There is a new Pro Wrestling section coming to The Farsighted in the coming months with confirmed columns on jobbers, classic matches, and current events. While The Farsighted has always has an independent spirit and plans to highlight much of the lesser known parts of the pro wrestling world, we also will be looking at, critiquing, and discussing the big boys. Today, here’s a brief taste of the type of thoughts I plan to share on St. Vince’s empire and his chase after the almighty dollar.
Sunday night marked the annual PPV event that features two fun and unique 8-man (or woman) ladder matches that give the winner a briefcase they can use to “cash in” at any time to get an opportunity at a championship of their choosing. The matches make this PPV among the year’s best each year and the event is almost always a great watch. This year was no different. In fact, the entire card was fantastic, playing off an extremely firey live crowd and some great feuds. However, not everything was on the up and up.
The pre-show featured a tag match that, in a bubble, was a fantastic display of 3 veterans and a younger talent putting their athleticism and skill front and center. The Usos, one of the modern era’s greatest tag teams, won the match and brought more gold to “The Bloodline” – joining their cousin Roman Reigns as champions on the SmackDown brand. On screen, it all makes sense. In a bubble, it’s a great progression of the company’s most important storyline… but we don’t live in a bubble.
Jonathan Solofa Fatu, aka Jimmy Uso, was arrested on July 5th, less than 2 weeks prior to this year’s Money in the Bank PPV. With a series of DUI related arrests and police run ins, it’s celar to the outsider that Fatu has a problem with alcohol and needs some help. The logical step is to remove Fatu from the spotlight, get him into an appropriate level of treatment, and bring him back after he gets his head straight. Not only did the company not do this, but Jimmy Uso was the first and last things the audience saw on the July 9th episode of SmackDown. Not only was he prominent on the episode after the arrest, but he’s been even more prominent since. And, then it culminated Sunday when he was awarded one of the tag team belts, placing storyline and profits ahead of doing the right thing.
Sadly, no one should be surprised that WWE is placing profit ahead of doing right by their wrestlers. Allowing wrestlers to use drugs unchecked for decades has led to record numbers of tragedies – as evidenced by far too many examples, such as the fact that every Hulk Hogan opponent from the first 6 Wrestlemanias have since passed on. Life expectancy among professional wrestlers is far younger than for general public – which is certainly in part because of the way the beat up their bodies, but working for organizations that prioritize the almighty buck sure doesn’t help. In the case of Fatu (Uso), to allow him to remain on telev ision isn’t simply a bad message, but could very well be detrimental to his health and well being.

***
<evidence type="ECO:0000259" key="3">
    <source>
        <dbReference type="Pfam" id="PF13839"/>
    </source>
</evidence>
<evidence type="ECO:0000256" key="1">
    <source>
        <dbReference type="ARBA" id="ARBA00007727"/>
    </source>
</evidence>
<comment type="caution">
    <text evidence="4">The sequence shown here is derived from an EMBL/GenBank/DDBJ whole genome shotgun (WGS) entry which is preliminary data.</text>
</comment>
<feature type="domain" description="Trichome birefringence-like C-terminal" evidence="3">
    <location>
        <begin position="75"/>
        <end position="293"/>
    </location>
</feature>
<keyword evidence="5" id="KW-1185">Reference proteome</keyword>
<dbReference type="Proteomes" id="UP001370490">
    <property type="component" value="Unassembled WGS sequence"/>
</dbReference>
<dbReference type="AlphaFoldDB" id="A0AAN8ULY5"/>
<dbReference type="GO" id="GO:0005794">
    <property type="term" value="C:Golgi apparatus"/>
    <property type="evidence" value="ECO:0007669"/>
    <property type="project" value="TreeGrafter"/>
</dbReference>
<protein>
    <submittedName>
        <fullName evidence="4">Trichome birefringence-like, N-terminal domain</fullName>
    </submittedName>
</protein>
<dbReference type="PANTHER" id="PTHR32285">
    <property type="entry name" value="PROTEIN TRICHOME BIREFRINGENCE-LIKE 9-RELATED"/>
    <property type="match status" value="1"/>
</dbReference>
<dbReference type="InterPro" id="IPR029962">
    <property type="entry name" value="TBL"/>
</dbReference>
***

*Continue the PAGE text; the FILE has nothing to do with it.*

Unchecked alcoholism is deadly. Moreover, if we throw out the likelihood that Fatu has a legit alcohol problem, he certainly has a decision making problem, whereas he places himself in a position where he gets behind the wheel and/or in skirmishes with law enforcement while drunk. No matter the case, he clearly needs treatment. As a person working in the clinical rehabilitation world, I’d assert that without a proper evaluation, I wouldn’t ever be as foolish as to dictate the level of care he needs. However, keeping him in the high pressure spotlight of national television – and upping the stakes with the tag team belts – is very clearly a decision by the company that prioritizes money over the individual.
There are a ton of great headlines and fun stories coming out of Money in the Bank, but there’s a certain dark side to the decision made for that pre-show match. Discounting the fact that it sets a precedent of casting aside hard workers who helped keep the company together throughout the pandemic era in favor of someone who was literally just arrested for his poor decision making, the decision to go forward with this particular angle shows a lack of actual care for Fatu’s well being from his employers. This is just another example of why wrestling’s reluctance to allow unionization is literally killing professional wrestlers.